Optofluidic Device Detects Tumour Cells in Blood
Credit: Universitat Rovira i Virgili
Researchers at the URV’s Department of Physical and Inorganic Chemistry, led by the ICREA researcher, Ramon Álvarez Puebla, and the professor of Applied Physics, Francesc Díaz, and the Department of Clinical Oncology of the HM Torrelodones University Hospital, have patented a portable device that can detect tumour cells in blood.
The device counts the number of tumour cells in a blood sample in real time and is thus a highly effective tool for improving the monitoring, treatment and diagnosis of cancer.
Very useful for clinical use
The system has been successfully tested on patients in various stages of breast cancer and could be used to determine the presence of other tumours by analysing different antibodies in the blood sample.
Patients with cancer, particularly if it has metastasised, need to be constantly monitored during treatment to assess the progress of the disease. This is currently done using imaging techniques and biopsies which are invasive and not always possible. In contrast, the device designed by the URV researchers is highly sensitive and requires no surgery or treatment involving radiation. It is thus a highly useful clinical method because it improves patient quality of life by removing the need for the more invasive traditional procedures.
The device will be a useful tool for accurately determining a patient’s level of health because it can monitor cancer quickly, cheaply, effectively and non-invasively. Furthermore, it can assist in the early diagnosis of the disease and monitor tumours more effectively and in a manner that has a less negative effect on patients’ bodies.
Two integrated systems
The new device uses two systems in miniature: a flow system and an optical system. The first causes the blood cells to flow in alignment, while the second uses two optic fibres (a laser diode and a photodetector) to analyse the cells and count those which are cancerous and those which are not. The ratio between the two gives an understanding as to how the cancer is progressing.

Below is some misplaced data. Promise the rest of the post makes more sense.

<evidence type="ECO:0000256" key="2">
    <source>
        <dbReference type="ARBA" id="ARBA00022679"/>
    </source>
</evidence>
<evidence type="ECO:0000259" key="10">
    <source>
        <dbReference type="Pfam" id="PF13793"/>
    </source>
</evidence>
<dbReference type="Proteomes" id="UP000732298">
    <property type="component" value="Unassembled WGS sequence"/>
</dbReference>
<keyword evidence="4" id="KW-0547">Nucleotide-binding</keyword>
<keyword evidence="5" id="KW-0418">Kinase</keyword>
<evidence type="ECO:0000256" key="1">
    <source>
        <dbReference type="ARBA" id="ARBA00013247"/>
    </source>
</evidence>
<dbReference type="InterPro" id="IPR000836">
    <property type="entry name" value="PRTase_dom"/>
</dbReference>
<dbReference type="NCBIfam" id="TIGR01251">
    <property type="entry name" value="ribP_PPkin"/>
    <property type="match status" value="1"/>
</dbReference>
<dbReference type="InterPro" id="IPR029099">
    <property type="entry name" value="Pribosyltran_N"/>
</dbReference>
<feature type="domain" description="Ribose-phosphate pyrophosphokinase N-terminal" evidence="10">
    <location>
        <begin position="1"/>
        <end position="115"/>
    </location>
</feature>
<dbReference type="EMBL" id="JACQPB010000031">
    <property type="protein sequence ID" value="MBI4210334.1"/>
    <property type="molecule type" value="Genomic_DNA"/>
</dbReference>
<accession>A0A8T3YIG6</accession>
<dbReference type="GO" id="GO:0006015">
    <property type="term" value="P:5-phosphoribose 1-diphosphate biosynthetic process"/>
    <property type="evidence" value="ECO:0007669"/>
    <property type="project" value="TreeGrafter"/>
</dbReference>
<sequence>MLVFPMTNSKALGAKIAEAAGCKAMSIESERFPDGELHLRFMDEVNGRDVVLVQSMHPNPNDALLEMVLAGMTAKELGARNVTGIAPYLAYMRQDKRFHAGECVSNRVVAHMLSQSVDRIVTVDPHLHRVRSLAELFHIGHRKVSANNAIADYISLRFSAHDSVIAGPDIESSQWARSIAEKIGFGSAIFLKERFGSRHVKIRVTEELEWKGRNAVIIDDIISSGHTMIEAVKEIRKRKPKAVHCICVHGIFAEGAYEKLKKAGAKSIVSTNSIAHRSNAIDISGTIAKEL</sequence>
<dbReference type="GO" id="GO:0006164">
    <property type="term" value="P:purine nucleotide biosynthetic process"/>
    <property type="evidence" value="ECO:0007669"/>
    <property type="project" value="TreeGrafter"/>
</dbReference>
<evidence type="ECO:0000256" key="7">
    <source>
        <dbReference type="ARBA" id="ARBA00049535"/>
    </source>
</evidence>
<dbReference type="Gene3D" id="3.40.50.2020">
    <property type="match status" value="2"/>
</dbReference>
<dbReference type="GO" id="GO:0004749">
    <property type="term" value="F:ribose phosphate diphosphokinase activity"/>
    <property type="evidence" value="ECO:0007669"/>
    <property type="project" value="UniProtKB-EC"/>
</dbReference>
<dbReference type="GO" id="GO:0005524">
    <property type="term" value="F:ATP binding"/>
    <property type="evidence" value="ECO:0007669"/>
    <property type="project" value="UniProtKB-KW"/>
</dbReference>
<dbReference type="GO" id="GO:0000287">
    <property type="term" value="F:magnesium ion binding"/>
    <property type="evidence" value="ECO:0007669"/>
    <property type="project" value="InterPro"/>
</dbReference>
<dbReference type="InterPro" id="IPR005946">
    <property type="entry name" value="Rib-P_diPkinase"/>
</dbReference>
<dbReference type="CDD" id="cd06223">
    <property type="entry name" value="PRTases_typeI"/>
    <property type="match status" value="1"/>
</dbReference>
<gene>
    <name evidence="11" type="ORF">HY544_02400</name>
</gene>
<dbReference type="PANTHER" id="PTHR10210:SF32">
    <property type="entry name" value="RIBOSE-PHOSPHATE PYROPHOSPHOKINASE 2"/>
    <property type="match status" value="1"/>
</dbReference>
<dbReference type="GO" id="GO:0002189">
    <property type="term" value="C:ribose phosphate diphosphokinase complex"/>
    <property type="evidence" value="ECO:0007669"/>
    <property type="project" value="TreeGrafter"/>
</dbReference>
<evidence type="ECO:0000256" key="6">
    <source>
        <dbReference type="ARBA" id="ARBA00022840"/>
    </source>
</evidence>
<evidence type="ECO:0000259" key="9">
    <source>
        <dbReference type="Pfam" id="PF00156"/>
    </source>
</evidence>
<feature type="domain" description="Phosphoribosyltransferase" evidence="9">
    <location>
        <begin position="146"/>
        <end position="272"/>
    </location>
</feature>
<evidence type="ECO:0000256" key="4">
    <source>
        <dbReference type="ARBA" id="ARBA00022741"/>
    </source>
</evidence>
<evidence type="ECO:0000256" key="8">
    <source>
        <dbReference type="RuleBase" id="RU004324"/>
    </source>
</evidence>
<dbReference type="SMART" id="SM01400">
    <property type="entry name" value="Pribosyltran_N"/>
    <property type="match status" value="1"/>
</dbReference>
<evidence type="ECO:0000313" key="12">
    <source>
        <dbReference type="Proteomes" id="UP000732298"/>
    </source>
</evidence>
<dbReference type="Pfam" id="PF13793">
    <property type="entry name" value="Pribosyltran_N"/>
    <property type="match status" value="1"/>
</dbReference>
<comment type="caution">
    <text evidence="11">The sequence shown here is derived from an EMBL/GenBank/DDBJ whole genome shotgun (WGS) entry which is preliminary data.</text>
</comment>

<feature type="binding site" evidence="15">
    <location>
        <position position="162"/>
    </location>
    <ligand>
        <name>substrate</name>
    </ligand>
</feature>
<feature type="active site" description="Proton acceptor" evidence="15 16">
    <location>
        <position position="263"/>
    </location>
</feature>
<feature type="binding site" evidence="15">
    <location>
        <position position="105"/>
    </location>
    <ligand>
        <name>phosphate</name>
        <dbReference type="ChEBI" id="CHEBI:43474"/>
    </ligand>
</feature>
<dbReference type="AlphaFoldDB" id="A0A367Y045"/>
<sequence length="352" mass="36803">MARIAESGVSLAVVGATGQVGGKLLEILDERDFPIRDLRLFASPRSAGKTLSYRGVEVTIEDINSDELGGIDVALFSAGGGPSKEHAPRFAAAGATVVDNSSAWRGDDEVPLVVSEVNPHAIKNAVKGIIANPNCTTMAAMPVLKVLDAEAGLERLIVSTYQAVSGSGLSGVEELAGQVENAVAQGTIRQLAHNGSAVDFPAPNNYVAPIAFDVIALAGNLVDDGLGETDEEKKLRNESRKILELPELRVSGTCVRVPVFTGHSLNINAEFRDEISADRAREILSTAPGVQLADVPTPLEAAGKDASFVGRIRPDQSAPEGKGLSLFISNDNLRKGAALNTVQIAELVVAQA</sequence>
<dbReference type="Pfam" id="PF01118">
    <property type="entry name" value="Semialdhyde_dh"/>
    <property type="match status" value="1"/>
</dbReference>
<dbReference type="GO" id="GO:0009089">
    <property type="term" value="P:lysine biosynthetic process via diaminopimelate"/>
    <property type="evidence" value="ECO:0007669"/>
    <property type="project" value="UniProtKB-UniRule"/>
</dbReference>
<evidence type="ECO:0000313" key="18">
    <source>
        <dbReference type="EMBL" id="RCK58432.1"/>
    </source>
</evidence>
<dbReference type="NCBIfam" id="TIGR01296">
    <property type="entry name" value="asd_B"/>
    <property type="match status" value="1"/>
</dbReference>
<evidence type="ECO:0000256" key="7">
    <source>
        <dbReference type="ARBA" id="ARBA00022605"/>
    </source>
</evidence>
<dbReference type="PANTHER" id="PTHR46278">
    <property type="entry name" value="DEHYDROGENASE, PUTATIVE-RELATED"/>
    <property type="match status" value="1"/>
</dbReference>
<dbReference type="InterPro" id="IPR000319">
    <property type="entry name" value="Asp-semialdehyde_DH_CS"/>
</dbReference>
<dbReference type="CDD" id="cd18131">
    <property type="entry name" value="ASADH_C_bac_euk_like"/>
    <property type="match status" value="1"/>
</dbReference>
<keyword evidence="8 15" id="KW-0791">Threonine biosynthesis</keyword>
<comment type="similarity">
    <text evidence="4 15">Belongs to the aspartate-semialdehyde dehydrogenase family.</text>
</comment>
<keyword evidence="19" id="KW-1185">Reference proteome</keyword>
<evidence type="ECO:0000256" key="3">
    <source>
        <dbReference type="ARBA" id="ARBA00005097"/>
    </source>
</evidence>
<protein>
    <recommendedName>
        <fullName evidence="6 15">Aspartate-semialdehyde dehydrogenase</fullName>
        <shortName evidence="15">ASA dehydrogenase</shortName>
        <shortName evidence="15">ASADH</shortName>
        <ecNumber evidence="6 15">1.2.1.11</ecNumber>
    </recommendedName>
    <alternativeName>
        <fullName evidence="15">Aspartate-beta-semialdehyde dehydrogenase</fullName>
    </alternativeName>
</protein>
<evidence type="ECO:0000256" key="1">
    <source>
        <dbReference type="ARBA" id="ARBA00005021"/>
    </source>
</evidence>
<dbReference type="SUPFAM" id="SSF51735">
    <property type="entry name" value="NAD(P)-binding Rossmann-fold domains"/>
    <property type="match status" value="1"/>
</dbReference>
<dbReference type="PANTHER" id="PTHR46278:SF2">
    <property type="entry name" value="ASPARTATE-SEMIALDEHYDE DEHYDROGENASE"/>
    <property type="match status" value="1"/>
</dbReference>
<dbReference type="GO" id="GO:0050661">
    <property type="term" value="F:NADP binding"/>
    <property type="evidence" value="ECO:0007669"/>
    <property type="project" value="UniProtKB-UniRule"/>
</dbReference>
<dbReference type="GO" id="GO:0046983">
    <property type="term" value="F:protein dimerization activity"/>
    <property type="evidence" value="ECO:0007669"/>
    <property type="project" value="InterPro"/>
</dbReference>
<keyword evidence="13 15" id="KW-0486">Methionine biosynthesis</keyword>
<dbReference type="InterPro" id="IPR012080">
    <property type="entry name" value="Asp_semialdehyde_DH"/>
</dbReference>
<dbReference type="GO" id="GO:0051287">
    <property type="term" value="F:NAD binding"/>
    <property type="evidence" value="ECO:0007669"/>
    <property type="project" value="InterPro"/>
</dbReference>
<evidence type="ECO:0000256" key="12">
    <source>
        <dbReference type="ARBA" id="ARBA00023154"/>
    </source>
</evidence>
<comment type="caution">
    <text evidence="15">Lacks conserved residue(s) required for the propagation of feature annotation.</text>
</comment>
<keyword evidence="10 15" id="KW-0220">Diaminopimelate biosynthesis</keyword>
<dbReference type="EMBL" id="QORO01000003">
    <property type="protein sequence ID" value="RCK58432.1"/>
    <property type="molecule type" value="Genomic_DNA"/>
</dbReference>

This complex system is the result of research published in the Nature group’s Scientific Reports and is part of the doctoral thesis by Eric Pedrol, supervised by Jaume Masons and Francesc Díaz, in collaboration with the Department of Clinical Oncology of the HM Torrelodones University Hospital, led by the researcher Eduardo García–Rico.
The device has been jointly patented by the URV, the ICREA, the CTQC, Medcom Advance and Medcom Tech. It has been licenced for commercialisation to Medcom Science, a company engaged in the research and development of technologies for diagnosing and treating cancer. At the URV, the technology and the licence to Medcom Science have been protected by the URV’s Research Exploitation Unit.
This article has been republished from materials provided by Universitat Rovira i Virgili. Note: material may have been edited for length and content. For further information, please contact the cited source.
E. Pedrol, M. Garcia-Algar, J. Massons, M. Nazarenus, L. Guerrini, J. Martínez, A. Rodenas, A. Fernandez-Carrascal, M. Aguiló, L.G. Estevez, I. Calvo, A. Olano-Daza, E. Garcia-Rico, F. Díaz, R.A. Alvarez-Puebla: “Optofluidic device for the quantification of circulating tumor cells in breast cancer”. Scientific Reports (2017) 7, 3677 (DOI: 10.1038/s41598-017-04033-9)
PhoreMost Completes $15M (£11M) Series-A Round to Enter Drug DiscoveryNews
Investment to fund expansion of operations and progression of drug target pipeline.READ MORE
Nanoparticles Derived from Tea Leaves Destroy Lung Cancer CellsNews
Nanoparticles derived from tea leaves inhibit the growth of lung cancer cells, destroying up to 80% of them, new research by a joint Swansea University and Indian team has shown.
Algorithm Predicts Life Expectancy After Heart AttackNews
A new algorithm developed by UCLA researchers more accurately predicts which people will survive heart failure, and for how long, whether or not they receive a heart transplant. The algorithm would allow doctors to make more personalized assessments of people who are awaiting heart transplants, which in turn could enable health care providers to make better use of limited life-saving resources and potentially reduce health care costs.